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Author Archives: Evan Wyloge

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Meza accuses opponent of illegal campaign coordination (access required)

Sen. Robert Meza today filed a third complaint with the Arizona Secretary of State against his Legislative District 30 Democratic primary opponent, Raquel Téran.

This time, Meza claims Téran’s campaign illegally coordinated with an independent expenditure committee that produced campaign mailers promoting Téran.

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Bill aimed at stopping United Nations takeover of U.S. advances

The Arizona House of Representatives on Wednesday gave initial approval to a bill that some proponents say is aimed at stopping a United Nations conspiracy to take away the rights of American citizens. Critics say the bill is not only based on crackpot “one-world-order” theories, but that it would make valuable state programs illegal and take away the state’s authority to manage natural resources.

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Smith vows to push more immigration bills, despite limited success

Sen. Steve Smith said he doesn’t care how Arizona lawmakers try to stop illegal immigration, and that he supports any action taken to stop it. “Any attention to securing our borders and fighting illegal immigration is good,” Smith said. “I’ve introduced bills to do both. I will continue to introduce bills that do both... I’m going to continue on both fronts as long as I’m here.”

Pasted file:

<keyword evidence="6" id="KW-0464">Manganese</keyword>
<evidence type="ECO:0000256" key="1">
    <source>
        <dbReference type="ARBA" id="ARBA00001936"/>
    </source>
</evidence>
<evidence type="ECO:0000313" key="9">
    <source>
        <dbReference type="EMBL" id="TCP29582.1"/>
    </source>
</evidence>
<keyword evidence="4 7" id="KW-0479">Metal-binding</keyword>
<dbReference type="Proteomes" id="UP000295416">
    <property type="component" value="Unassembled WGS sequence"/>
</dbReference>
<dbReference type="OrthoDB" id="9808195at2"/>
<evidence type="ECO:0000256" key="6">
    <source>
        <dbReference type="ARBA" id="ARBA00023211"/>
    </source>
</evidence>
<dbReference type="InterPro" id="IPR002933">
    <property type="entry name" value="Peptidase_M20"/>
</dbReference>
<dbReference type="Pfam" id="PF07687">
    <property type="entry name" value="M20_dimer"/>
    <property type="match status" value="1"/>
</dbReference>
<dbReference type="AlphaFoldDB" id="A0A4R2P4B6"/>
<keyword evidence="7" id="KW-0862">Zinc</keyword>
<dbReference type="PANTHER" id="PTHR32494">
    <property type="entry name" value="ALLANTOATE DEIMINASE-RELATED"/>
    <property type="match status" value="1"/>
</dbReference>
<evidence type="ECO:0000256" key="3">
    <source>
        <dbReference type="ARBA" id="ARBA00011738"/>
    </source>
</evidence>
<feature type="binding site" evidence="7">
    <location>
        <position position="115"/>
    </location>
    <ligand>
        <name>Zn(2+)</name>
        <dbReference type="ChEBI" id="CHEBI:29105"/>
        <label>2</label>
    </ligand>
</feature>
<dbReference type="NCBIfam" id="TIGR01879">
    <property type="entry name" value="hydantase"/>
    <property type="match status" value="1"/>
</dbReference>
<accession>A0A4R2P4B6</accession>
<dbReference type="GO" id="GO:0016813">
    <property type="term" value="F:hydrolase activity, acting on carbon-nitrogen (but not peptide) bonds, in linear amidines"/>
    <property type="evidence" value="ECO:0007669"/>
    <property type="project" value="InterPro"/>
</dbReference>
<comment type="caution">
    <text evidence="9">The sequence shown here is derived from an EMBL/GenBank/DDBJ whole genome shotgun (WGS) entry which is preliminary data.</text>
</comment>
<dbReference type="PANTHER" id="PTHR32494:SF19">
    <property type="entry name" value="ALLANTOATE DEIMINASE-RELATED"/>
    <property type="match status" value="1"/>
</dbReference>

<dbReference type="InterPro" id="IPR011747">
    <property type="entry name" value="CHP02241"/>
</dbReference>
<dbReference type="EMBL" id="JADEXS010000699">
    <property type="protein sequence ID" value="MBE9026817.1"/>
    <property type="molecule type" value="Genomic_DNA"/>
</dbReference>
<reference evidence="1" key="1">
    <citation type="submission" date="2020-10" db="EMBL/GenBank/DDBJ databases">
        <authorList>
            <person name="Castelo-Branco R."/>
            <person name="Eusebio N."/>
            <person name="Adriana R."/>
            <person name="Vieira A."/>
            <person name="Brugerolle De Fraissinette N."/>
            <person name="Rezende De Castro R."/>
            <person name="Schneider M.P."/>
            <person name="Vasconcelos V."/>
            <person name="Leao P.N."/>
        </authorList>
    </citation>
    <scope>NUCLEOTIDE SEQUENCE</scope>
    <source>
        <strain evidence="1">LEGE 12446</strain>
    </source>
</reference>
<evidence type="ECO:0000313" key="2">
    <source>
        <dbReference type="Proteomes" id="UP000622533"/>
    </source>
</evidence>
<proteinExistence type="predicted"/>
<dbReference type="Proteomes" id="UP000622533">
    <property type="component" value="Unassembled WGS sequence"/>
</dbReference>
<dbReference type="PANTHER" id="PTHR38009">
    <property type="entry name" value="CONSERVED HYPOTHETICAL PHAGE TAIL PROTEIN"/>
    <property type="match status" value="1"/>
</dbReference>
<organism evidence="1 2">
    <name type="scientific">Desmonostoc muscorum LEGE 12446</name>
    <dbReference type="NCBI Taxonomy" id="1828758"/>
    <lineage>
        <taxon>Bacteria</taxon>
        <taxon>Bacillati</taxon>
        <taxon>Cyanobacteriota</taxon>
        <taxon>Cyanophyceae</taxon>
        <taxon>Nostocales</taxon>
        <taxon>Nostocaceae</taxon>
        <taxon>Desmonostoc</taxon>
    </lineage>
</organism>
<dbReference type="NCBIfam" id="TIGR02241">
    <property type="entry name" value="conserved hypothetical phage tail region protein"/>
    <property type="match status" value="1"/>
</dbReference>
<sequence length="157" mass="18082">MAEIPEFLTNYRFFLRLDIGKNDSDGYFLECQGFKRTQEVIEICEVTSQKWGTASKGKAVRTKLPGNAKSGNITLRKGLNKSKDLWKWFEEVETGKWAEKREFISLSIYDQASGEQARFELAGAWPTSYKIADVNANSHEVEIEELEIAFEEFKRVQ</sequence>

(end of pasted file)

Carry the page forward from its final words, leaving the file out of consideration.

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Militia bill cruising, but objections are many

Sen. Sylvia Allen says she’s sick and tired of excuses when it comes to solving the illegal immigration problem. “Everybody just wants to sit around and gripe about it, complain about it, blame the federal government for it,” Allen said. “But when it comes to saying, ‘What can we do as a state to really try to solve the problem?’ Now it’s all the reasons why we can’t solve this problem.”

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Arizona Repackaged (access required)

After nearly 18 hours of marathon meetings over two days, the five volunteers tasked with redrawing Arizona’s political boundaries cast their votes on a new legislative map and marked the end of one of the most tumultuous political battles the state has ever seen.

The fight surrounding the Independent Redistricting Commission and its work included allegations of bid-rigging, conspiracy and back-room shenanigans, and ultimately led the governor and the Senate to take the unprecedented step of removing the commission’s chairwoman — only to see the Arizona Supreme Court reverse the move days later.

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Redistricting commissioners divided over changes; will miss self-imposed deadline on maps (access required)

The Arizona Independent Redistricting Commission spent roughly nine hours Monday considering changes to proposed legislative maps, but will still have to wait for detailed analysis before adopting anything final. 

The long work session took place only days before the now-unlikely target deadline of Christmas for adopting both final legislative and congressional maps.

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